CHANNEL 4 have reported their strongest ever financial performance, with corporate revenues topping £1 billion for the first ever time.

In addition, the public service broadcaster had a record-breaking pre-tax surplus of £101 million. 

Alex Mahon, chief executive of Channel 4 said that these results demonstrate that “financially, Channel 4 is in the most robust health it has ever been”, and that their current business model delivers “dynamic growth, revenue diversification and long-term sustainability”.

The National:

She continued: “Channel 4 is a vital national institution, and its remit is deeply embedded in everything we make, every day and on every platform.

“It is about showcasing things that people might not agree with and that challenge perceptions. It’s about celebrating the rich diversity not only of all our communities across the UK, but also their diversity of thought and opinion.”

These latest accounts will come as a blow to the Westminster government’s claims that their pledge to go ahead with the privatisation of Channel 4 is to allow it “new freedoms to innovate and grow”.

UK Culture Secretary Nadine Dorries in particular argued that there was a need to evaluate whether Channel 4’s public ownership is a “sustainable and viable” model. 

However, many voices have rubbished these claims, pointing to more political reasons allegedly at play.

Tory MP Julian Knight, who chairs the Digital, Culture, Media and Sport select committee at Westminster previously admitted that claims of underlying political motivations held at least some merit, stating “undoubtedly, across much of the party – there is a feeling of payback time, and the word privatisation tickles the ivories of many”.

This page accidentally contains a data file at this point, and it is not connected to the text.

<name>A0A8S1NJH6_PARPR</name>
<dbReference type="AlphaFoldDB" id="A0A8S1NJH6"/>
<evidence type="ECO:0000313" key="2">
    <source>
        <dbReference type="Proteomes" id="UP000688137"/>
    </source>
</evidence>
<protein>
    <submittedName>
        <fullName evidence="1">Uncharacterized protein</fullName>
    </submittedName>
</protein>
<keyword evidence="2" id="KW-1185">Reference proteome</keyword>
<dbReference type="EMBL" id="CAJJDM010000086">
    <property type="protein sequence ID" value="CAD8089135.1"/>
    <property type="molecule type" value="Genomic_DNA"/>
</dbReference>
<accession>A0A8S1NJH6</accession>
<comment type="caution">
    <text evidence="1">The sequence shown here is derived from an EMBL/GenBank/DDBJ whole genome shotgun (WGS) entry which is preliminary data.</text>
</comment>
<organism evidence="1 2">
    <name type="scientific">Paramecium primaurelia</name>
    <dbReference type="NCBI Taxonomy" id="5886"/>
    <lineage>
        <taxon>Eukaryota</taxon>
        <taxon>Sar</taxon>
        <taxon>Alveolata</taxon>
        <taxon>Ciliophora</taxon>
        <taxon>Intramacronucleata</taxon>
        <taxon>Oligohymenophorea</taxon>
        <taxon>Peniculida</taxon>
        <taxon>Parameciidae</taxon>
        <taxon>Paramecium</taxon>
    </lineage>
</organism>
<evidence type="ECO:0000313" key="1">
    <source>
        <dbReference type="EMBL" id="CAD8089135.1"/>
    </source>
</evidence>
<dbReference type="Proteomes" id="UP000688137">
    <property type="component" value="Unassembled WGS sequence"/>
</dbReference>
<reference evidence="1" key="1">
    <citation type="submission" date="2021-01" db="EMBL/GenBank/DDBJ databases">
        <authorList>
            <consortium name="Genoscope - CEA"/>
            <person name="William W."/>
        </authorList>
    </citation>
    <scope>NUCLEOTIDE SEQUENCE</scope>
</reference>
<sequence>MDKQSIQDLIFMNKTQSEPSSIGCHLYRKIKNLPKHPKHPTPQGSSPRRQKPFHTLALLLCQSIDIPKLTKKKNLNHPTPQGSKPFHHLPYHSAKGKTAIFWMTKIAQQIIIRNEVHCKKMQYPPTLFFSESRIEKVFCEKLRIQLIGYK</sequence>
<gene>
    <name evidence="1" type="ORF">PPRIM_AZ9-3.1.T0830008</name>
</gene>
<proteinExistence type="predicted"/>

Early this year, campaign group We Own It told The National that the Westminster plans to privatise Channel 4 posed great risks for Scotland. Tom Morton of We Own It said:

“If you are an average person on the street in Glasgow, privatisation risks around a 35% drop in regional jobs that are dependent on Channel 4. 

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“So even if you are not someone who works in entertainment and media it is not just those roles it is money in those regions, it’s money in people’s pockets and it contributes to the economic health of the area.”

The Scottish Government have consistently criticised Westminster plans to take Channel 4 out of public ownership, with SNP shadow secretary of state for digital, culture, media and sport John Nicolson stating: "Channel 4 represents everything this tawdry UK Government hates. Innovative and diverse, its journalism is challenging - fearlessly tackling secrecy and corruption. We on the SNP benches will do all we can to resist this unjustifiable sell-off."